If you would like to do some work on this, you need to learn the basic Strengthening Exercise which is the key to getting rid of panic.



Captain Tom –

First, I’d like to thank you for the three or four counseling sessions we’ve had over the years. They helped me to go from weeks of anxiety before a flight, frequently not sleeping at all the night before, and sometimes even opting not to fly at the last minute, to a more normal mild and manageable anxiety sometimes (and other times none at all).

After working with you, I had pretty much conquered my fear of turbulence and was able to stay relaxed in anything up to a moderate level of turbulence. Unfortunately, a couple of years ago I experienced severe turbulence about an hour into a coast-to-coast flight. We were in a moderate chop and then suddenly the plane shook violently, up and down then side to side. The left wing then tipped and we rapidly lost altitude. I remember us dropping for a good 7 seconds. Everyone’s drink spilled on everyone else, someone was thrown to the floor on their way back from the restroom, and everyone on the plane was holding hands — even strangers. I think we all thought we were going to die.

Anyway, the plane leveled off after that and we experienced only moderate chop for the remaining 3 hours of the flight. When I was getting off the plane, I asked one of the pilots whether we had hit a wind shear and he said no, that it was just regular turbulence.

I wish I had asked him more questions to help me understand what had happened, because I am now quite terrified and uncomfortable in anything more than a light chop. I am supposed to go to France and Italy in March and am seriously thinking about canceling, partly because I just had several very bumpy flights over the holidays, and am not sure that I want to endure 14 hours of bumpiness from San Fran to Paris. The thing I most wish I’d asked that pilot was whether they banked and dropped the plane on purpose to get us out of the violent turbulence.

I know intellectually that it is extremely unlikely that a plane would be damaged in turbulence and also that the plane is most likely on autopilot, but I still have some fear that the pilot/autopilot will lose control. Also, it is just so unbelievably unpleasant for me. I avoid amusement park rides, etc. Of all the people I’ve spoken with about the experience, my friend who was a flight attendant for several years is the only person who has ever experienced dropping for that length of time. Perhaps I need more counseling, though we did talk immediately after the incident. Feel free to post this but please do not use my full name.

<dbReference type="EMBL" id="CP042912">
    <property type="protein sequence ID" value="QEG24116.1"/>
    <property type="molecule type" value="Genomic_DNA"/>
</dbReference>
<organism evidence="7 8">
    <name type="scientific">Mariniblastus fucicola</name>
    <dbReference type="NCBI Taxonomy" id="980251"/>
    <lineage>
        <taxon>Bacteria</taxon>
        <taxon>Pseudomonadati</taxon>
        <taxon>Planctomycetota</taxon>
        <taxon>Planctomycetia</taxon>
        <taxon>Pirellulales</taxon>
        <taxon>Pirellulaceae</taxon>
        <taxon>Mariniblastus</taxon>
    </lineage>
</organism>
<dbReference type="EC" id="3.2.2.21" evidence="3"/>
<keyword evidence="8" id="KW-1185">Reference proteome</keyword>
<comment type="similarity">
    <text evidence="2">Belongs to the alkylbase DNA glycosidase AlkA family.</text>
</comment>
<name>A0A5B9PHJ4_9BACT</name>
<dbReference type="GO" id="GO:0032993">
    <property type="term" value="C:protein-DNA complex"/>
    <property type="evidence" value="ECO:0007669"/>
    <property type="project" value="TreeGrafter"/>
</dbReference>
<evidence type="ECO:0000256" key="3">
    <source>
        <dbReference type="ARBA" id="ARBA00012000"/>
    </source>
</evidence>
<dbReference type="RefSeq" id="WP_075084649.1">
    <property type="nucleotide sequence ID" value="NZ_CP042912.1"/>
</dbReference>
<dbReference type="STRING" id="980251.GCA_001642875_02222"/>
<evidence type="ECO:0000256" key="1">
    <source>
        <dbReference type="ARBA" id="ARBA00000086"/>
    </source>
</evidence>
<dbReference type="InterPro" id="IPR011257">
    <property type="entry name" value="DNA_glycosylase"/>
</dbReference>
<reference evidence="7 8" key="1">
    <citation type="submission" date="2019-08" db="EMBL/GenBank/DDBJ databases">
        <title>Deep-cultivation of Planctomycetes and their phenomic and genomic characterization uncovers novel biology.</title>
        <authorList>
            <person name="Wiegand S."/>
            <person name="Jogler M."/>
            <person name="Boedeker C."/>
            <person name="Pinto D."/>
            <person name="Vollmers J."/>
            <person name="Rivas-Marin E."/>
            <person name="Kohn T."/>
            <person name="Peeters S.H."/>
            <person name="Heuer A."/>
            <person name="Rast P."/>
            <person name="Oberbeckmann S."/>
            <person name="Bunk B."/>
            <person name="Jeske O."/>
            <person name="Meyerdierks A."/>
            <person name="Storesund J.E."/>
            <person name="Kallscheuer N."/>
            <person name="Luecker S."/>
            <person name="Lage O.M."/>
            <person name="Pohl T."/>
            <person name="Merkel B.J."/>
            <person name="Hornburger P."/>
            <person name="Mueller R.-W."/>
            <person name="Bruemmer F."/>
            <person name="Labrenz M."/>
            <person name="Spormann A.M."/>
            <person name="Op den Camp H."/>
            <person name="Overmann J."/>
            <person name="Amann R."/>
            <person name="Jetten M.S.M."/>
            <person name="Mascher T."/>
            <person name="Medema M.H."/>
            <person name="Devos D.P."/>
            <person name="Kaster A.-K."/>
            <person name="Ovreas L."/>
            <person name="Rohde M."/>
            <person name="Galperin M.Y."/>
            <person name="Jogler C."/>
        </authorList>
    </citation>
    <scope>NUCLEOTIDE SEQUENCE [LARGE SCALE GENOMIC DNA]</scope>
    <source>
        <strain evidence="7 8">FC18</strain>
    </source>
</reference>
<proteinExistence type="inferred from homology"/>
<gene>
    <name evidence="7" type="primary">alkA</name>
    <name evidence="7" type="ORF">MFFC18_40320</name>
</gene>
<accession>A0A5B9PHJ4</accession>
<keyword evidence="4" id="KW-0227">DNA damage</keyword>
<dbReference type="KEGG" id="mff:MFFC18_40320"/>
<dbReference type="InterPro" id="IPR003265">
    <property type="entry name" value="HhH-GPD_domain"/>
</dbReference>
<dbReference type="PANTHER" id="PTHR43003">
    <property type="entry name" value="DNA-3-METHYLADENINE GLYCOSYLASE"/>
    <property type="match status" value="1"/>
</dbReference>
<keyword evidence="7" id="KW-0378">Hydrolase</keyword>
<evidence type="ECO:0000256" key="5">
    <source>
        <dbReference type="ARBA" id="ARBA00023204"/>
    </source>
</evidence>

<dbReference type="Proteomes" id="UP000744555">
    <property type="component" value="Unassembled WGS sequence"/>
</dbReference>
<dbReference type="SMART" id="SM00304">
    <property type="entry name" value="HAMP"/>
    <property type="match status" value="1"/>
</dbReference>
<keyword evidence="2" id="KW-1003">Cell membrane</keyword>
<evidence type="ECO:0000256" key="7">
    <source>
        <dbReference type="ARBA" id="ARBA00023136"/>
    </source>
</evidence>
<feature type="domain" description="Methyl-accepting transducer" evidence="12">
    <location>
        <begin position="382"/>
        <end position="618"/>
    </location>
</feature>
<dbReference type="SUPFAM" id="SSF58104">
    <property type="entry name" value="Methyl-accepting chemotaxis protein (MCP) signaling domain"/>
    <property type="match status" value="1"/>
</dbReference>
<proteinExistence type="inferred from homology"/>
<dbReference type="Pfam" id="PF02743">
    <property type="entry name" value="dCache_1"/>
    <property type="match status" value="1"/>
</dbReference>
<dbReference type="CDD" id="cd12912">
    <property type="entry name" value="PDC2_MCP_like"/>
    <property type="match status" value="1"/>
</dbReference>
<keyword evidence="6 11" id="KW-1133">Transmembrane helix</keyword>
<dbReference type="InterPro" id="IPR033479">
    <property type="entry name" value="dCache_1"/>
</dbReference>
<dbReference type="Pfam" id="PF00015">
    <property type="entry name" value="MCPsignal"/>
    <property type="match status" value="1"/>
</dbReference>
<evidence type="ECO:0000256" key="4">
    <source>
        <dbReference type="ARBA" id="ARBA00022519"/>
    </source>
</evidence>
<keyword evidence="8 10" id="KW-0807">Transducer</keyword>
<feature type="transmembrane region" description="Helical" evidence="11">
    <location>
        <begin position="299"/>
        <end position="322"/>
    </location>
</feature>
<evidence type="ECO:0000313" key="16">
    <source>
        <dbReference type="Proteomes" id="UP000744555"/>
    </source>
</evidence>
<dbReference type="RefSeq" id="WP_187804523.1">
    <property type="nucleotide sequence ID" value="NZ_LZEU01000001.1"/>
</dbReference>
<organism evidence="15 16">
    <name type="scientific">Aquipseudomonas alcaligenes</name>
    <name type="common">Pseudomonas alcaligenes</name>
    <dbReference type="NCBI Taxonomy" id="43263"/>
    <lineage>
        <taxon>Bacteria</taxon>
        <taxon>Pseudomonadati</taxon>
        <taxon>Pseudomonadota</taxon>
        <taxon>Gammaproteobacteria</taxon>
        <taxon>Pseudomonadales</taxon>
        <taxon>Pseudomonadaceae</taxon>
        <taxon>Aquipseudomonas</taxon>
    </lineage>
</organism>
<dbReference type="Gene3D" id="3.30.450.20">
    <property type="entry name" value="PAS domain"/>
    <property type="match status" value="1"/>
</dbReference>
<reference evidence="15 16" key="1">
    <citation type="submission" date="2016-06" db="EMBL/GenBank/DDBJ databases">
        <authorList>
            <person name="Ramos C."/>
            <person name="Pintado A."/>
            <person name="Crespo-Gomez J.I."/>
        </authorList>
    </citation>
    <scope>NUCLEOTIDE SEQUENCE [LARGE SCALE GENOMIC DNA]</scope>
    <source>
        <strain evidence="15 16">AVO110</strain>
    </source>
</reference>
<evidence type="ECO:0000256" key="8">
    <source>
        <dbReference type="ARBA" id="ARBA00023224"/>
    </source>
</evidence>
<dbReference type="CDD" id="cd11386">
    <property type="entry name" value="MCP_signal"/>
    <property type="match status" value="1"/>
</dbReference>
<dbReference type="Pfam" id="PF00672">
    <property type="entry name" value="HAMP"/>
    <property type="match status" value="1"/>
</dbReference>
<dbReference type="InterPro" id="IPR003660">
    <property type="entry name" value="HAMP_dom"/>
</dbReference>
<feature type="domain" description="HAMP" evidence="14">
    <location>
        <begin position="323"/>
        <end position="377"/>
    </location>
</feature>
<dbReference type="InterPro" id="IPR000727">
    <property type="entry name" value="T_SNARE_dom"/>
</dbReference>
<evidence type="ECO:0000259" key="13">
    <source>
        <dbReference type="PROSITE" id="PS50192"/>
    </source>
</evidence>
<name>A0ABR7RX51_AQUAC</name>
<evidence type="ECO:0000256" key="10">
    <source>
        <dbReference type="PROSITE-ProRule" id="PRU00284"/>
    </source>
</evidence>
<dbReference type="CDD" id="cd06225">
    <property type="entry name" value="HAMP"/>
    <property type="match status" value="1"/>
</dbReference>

The most important thing to absorb from your encounter is that the captain regarded what you – and some other passengers imagined (please underscore that word: imagined) was life-threatening was ‘just regular turbulence.’

Once you take that in, you may say, ‘Well that was so terrifying, that I can’t risk exposing myself to regular turbulence. . . if it was regular, it will happen again.’

What can you do to disconnect terror from the regular, from the ordinary?

As for the wing dipping, from my point of view, that means nothing; the plane simply rights itself just as a sailboat is righted by its keel.

As to dropping seven seconds, you were NOT free-falling, but feeling some lightheadedness due to some downward motion caused by downward flowing air, and – in turbulence – we DE-SENSITIZE the autopilot – we make it react NOT MORE BUT LESS because the movements up and down will pretty much average out. So we let the autopilot WAIT and see if the movements will average out, and only when they don’t after a few seconds, then the autopilot make an adjustment to bring the plane right back to where it was.

All in all, I’ll bet the total displacement from its assigned altitude was no more than a dozen feet, though it may have been perceived as thousands, it just isn’t. As the pilot said, ‘regular turbulence’ and I’m saying ‘regular adjustments’.

The Strengthening Exercise and the Jell-O Exercise (with the 5,4,3,2,1 as a backup) have helped thousands regain control.



Image Credit: dan –